It's predicted that all those remaining coins will be mined sometime in the first half of the 22nd century, around 2140 or so - by design, the number of Bitcoins minted in every "block" is slashed by half every 210,000 blocks, or about every four years give or take.
Its value, according to the BS2F, would increase in relation to its stock-to-flow ratio.
And so, PlanB submitted their model to the world, and... for a time, it was good. Between 2019 and 2021, it predicted the price of Bitcoin fairly accurately.
There's a hitch, though. PlanB's model is based on Bitcoin scarcity - it's supply, but it turned out to be pretty agnostic of demand, which Economics 101 will tell you is pretty damn important.
Since Bitcoin and just about every other digital asset began selling off in May, its price-predictive powers are looking iffy, at best. According to the model, Bitcoin should be well on its way to $100,000 by now, and yet, as of early June 2022, it's treading water at $30,000.
After all, correlation doesn't imply causation.
It's worth noting PlanB acknowledges this and has since made some tweaks to the model, something they call the "BTC stock-to-flow cross-asset (S2FX)" model. But the tweaks seem to have made the backlash that much fiercer, and the fact remains that a lot of members of the crypto community have "cooled" on the model. And by "cooled on it," I mean they're furious about it and have savagely attacked it. A look at PlanB's Twitter feed isn't pretty.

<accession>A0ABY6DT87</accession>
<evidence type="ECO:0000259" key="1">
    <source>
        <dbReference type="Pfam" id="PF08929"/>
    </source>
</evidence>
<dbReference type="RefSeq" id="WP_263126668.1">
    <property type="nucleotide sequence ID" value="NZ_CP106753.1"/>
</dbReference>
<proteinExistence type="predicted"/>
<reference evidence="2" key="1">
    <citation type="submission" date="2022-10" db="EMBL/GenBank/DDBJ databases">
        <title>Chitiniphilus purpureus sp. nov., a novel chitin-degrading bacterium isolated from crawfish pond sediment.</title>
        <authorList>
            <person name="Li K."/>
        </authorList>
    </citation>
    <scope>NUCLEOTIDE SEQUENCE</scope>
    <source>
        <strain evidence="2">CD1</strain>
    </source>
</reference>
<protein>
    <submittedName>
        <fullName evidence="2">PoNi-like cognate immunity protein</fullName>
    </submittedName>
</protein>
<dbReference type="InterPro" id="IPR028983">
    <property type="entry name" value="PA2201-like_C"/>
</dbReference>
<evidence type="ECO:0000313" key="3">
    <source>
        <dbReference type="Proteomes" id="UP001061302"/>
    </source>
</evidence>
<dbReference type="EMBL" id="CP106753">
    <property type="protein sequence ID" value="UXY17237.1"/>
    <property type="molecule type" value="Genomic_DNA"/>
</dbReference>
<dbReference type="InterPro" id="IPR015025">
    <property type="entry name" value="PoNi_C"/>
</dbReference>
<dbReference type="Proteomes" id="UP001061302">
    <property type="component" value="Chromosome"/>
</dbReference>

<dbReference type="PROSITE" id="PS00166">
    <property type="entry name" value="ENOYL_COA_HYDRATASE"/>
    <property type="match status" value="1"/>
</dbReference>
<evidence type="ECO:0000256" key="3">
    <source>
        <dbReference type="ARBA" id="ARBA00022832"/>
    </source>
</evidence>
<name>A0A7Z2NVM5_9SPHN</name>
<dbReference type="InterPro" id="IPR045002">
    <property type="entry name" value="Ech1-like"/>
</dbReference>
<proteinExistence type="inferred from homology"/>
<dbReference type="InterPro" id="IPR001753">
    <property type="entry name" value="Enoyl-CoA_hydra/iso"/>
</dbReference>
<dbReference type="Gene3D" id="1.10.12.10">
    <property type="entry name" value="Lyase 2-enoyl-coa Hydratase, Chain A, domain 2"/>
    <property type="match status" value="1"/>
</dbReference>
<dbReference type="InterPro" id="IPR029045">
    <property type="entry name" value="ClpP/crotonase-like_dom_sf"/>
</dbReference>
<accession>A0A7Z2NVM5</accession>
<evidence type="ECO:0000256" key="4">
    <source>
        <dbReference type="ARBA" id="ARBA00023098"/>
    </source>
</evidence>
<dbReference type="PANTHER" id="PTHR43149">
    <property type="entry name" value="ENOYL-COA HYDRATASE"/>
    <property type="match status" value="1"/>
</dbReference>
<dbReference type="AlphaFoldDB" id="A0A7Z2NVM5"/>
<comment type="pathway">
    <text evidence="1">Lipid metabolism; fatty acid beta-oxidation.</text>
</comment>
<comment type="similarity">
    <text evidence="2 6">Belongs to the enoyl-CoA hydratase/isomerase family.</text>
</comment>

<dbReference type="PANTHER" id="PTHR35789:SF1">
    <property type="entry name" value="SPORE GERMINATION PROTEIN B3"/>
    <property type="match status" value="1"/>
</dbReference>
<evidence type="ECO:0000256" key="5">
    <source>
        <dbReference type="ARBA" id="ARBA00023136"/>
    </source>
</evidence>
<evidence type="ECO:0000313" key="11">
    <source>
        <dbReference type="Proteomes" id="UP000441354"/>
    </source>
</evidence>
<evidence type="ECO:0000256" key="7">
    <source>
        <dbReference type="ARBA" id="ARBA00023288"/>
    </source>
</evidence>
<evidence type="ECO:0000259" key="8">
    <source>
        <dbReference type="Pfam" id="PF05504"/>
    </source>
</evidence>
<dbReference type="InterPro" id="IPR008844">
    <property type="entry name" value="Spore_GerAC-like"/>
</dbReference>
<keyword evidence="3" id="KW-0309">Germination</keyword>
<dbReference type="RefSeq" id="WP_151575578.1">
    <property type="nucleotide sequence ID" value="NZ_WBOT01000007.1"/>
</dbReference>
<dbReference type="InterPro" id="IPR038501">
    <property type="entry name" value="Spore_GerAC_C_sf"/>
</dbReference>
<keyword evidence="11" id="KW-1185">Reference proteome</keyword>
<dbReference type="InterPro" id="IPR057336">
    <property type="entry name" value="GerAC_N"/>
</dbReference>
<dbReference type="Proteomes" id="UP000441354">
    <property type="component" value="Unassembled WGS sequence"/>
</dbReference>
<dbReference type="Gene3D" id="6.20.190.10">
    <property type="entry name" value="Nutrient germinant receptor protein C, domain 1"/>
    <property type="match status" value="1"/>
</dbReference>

What "BS2F" Can Still Tell Us Today
For a while, the Bitcoin stock-to-flow model was a reasonable theory - in a world where crazy price predictions are a cottage industry ("Bitcoin will have a $100 quadrillion market cap," anyone?) it made sense... until it broke.
Still, it's worth reading up on. In your life as a Bitcoin investor, you're going to come across a lot of wild predictions and complicated charts. Some will be absolutely bananas, while others will actually prove useful and informative. Just to make it interesting, some of the bananas ideas will seem reasonable at the time. It's important to set your "B.S. detector" correctly and not put all your eggs in one basket.
At the end of the day, the thing that's really going to push Bitcoin into $100,000 territory and beyond is its steadily expanding use case, increasingly wide adoption, and fundamental value and utility.
It's unstoppable in the long run.
When the inevitable happens and the crypto market bounces back, you want to make sure you have a crypto portfolio with the best potential to make you life-changing wealth. That means owning BTC and ETH, certainly, but as I've pointed out here, they aren't the only tokens out there.
In fact, there are a handful of smaller coins that you can get for pennies on the dollar compared to Bitcoin but have a much higher potential for huge gains. Some of the returns we've seen on these blow the stock market and the "mainstream" cryptos away and have the potential to wipe the floor with BTC ten times over in the next year or so.